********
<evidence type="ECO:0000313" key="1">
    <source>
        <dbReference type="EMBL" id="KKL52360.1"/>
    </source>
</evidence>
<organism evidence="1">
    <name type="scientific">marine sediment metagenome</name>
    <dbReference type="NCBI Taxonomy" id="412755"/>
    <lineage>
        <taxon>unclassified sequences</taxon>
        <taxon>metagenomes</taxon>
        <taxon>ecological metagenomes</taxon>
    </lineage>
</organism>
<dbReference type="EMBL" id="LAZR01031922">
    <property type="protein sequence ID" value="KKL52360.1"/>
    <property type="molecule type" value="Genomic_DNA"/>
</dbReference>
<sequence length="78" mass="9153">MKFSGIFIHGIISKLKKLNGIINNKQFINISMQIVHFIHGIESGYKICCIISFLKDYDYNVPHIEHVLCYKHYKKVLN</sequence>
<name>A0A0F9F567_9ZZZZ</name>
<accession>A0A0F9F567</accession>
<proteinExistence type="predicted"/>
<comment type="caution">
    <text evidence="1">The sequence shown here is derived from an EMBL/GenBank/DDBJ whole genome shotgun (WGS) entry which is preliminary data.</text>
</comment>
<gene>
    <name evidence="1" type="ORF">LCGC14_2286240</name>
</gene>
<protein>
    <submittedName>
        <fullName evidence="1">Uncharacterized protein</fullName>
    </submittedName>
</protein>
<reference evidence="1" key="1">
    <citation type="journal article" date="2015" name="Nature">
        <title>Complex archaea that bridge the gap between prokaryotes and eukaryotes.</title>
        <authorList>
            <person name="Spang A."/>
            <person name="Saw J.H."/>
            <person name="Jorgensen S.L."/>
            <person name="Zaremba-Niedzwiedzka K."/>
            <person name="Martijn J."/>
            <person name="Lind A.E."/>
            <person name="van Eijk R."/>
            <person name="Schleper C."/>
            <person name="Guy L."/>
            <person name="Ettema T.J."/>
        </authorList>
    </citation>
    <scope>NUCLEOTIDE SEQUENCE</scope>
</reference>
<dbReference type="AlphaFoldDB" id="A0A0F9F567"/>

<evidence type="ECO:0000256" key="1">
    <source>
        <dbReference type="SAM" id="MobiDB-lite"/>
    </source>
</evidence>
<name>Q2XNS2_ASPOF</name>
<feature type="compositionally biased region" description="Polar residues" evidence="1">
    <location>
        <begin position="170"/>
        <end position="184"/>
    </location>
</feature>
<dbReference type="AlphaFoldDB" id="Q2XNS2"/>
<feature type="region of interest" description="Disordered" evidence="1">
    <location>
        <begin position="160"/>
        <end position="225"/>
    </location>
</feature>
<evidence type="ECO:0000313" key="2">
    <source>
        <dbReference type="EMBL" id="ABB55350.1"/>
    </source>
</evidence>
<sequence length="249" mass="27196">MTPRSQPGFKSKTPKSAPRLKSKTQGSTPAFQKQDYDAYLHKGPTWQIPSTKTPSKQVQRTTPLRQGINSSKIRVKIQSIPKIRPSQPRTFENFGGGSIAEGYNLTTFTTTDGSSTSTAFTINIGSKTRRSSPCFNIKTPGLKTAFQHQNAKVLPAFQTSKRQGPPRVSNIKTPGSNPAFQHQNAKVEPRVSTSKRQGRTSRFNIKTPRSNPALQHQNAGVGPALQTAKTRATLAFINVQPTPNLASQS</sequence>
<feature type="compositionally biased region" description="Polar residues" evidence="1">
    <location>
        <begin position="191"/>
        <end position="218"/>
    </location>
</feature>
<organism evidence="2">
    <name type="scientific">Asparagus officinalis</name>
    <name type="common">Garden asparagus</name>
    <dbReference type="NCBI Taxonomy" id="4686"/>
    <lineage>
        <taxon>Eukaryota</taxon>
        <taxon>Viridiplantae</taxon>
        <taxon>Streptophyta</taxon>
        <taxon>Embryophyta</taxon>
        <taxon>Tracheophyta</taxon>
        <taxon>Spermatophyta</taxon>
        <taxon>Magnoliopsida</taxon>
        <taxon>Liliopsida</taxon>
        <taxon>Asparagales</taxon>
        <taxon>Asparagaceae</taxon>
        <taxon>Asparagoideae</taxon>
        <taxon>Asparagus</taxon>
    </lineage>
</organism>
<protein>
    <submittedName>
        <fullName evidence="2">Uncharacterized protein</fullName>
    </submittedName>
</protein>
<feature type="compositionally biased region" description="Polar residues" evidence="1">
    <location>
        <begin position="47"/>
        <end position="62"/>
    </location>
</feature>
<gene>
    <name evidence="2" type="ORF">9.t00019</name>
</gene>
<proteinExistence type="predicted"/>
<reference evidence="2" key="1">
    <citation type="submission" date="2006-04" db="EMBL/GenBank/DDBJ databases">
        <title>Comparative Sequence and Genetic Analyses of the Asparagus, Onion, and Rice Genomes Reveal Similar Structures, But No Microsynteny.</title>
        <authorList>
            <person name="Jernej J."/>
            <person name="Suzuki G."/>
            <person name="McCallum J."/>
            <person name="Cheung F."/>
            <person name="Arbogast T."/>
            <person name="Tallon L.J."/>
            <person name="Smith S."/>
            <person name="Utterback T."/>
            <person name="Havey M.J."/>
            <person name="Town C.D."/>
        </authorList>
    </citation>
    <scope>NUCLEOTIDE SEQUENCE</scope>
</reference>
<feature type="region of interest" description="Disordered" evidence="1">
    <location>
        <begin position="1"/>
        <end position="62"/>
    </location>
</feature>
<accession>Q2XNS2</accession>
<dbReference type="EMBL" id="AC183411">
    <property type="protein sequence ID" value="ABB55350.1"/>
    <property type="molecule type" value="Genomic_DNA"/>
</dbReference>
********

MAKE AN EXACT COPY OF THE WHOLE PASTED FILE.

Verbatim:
<evidence type="ECO:0000313" key="1">
    <source>
        <dbReference type="EMBL" id="KKL52360.1"/>
    </source>
</evidence>
<organism evidence="1">
    <name type="scientific">marine sediment metagenome</name>
    <dbReference type="NCBI Taxonomy" id="412755"/>
    <lineage>
        <taxon>unclassified sequences</taxon>
        <taxon>metagenomes</taxon>
        <taxon>ecological metagenomes</taxon>
    </lineage>
</organism>
<dbReference type="EMBL" id="LAZR01031922">
    <property type="protein sequence ID" value="KKL52360.1"/>
    <property type="molecule type" value="Genomic_DNA"/>
</dbReference>
<sequence length="78" mass="9153">MKFSGIFIHGIISKLKKLNGIINNKQFINISMQIVHFIHGIESGYKICCIISFLKDYDYNVPHIEHVLCYKHYKKVLN</sequence>
<name>A0A0F9F567_9ZZZZ</name>
<accession>A0A0F9F567</accession>
<proteinExistence type="predicted"/>
<comment type="caution">
    <text evidence="1">The sequence shown here is derived from an EMBL/GenBank/DDBJ whole genome shotgun (WGS) entry which is preliminary data.</text>
</comment>
<gene>
    <name evidence="1" type="ORF">LCGC14_2286240</name>
</gene>
<protein>
    <submittedName>
        <fullName evidence="1">Uncharacterized protein</fullName>
    </submittedName>
</protein>
<reference evidence="1" key="1">
    <citation type="journal article" date="2015" name="Nature">
        <title>Complex archaea that bridge the gap between prokaryotes and eukaryotes.</title>
        <authorList>
            <person name="Spang A."/>
            <person name="Saw J.H."/>
            <person name="Jorgensen S.L."/>
            <person name="Zaremba-Niedzwiedzka K."/>
            <person name="Martijn J."/>
            <person name="Lind A.E."/>
            <person name="van Eijk R."/>
            <person name="Schleper C."/>
            <person name="Guy L."/>
            <person name="Ettema T.J."/>
        </authorList>
    </citation>
    <scope>NUCLEOTIDE SEQUENCE</scope>
</reference>
<dbReference type="AlphaFoldDB" id="A0A0F9F567"/>

<evidence type="ECO:0000256" key="1">
    <source>
        <dbReference type="SAM" id="MobiDB-lite"/>
    </source>
</evidence>
<name>Q2XNS2_ASPOF</name>
<feature type="compositionally biased region" description="Polar residues" evidence="1">
    <location>
        <begin position="170"/>
        <end position="184"/>
    </location>
</feature>
<dbReference type="AlphaFoldDB" id="Q2XNS2"/>
<feature type="region of interest" description="Disordered" evidence="1">
    <location>
        <begin position="160"/>
        <end position="225"/>
    </location>
</feature>
<evidence type="ECO:0000313" key="2">
    <source>
        <dbReference type="EMBL" id="ABB55350.1"/>
    </source>
</evidence>
<sequence length="249" mass="27196">MTPRSQPGFKSKTPKSAPRLKSKTQGSTPAFQKQDYDAYLHKGPTWQIPSTKTPSKQVQRTTPLRQGINSSKIRVKIQSIPKIRPSQPRTFENFGGGSIAEGYNLTTFTTTDGSSTSTAFTINIGSKTRRSSPCFNIKTPGLKTAFQHQNAKVLPAFQTSKRQGPPRVSNIKTPGSNPAFQHQNAKVEPRVSTSKRQGRTSRFNIKTPRSNPALQHQNAGVGPALQTAKTRATLAFINVQPTPNLASQS</sequence>
<feature type="compositionally biased region" description="Polar residues" evidence="1">
    <location>
        <begin position="191"/>
        <end position="218"/>
    </location>
</feature>
<organism evidence="2">
    <name type="scientific">Asparagus officinalis</name>
    <name type="common">Garden asparagus</name>
    <dbReference type="NCBI Taxonomy" id="4686"/>
    <lineage>
        <taxon>Eukaryota</taxon>
        <taxon>Viridiplantae</taxon>
        <taxon>Streptophyta</taxon>
        <taxon>Embryophyta</taxon>
        <taxon>Tracheophyta</taxon>
        <taxon>Spermatophyta</taxon>
        <taxon>Magnoliopsida</taxon>
        <taxon>Liliopsida</taxon>
        <taxon>Asparagales</taxon>
        <taxon>Asparagaceae</taxon>
        <taxon>Asparagoideae</taxon>
        <taxon>Asparagus</taxon>
    </lineage>
</organism>
<protein>
    <submittedName>
        <fullName evidence="2">Uncharacterized protein</fullName>
    </submittedName>
</protein>
<feature type="compositionally biased region" description="Polar residues" evidence="1">
    <location>
        <begin position="47"/>
        <end position="62"/>
    </location>
</feature>
<gene>
    <name evidence="2" type="ORF">9.t00019</name>
</gene>
<proteinExistence type="predicted"/>
<reference evidence="2" key="1">
    <citation type="submission" date="2006-04" db="EMBL/GenBank/DDBJ databases">
        <title>Comparative Sequence and Genetic Analyses of the Asparagus, Onion, and Rice Genomes Reveal Similar Structures, But No Microsynteny.</title>
        <authorList>
            <person name="Jernej J."/>
            <person name="Suzuki G."/>
            <person name="McCallum J."/>
            <person name="Cheung F."/>
            <person name="Arbogast T."/>
            <person name="Tallon L.J."/>
            <person name="Smith S."/>
            <person name="Utterback T."/>
            <person name="Havey M.J."/>
            <person name="Town C.D."/>
        </authorList>
    </citation>
    <scope>NUCLEOTIDE SEQUENCE</scope>
</reference>
<feature type="region of interest" description="Disordered" evidence="1">
    <location>
        <begin position="1"/>
        <end position="62"/>
    </location>
</feature>
<accession>Q2XNS2</accession>
<dbReference type="EMBL" id="AC183411">
    <property type="protein sequence ID" value="ABB55350.1"/>
    <property type="molecule type" value="Genomic_DNA"/>
</dbReference>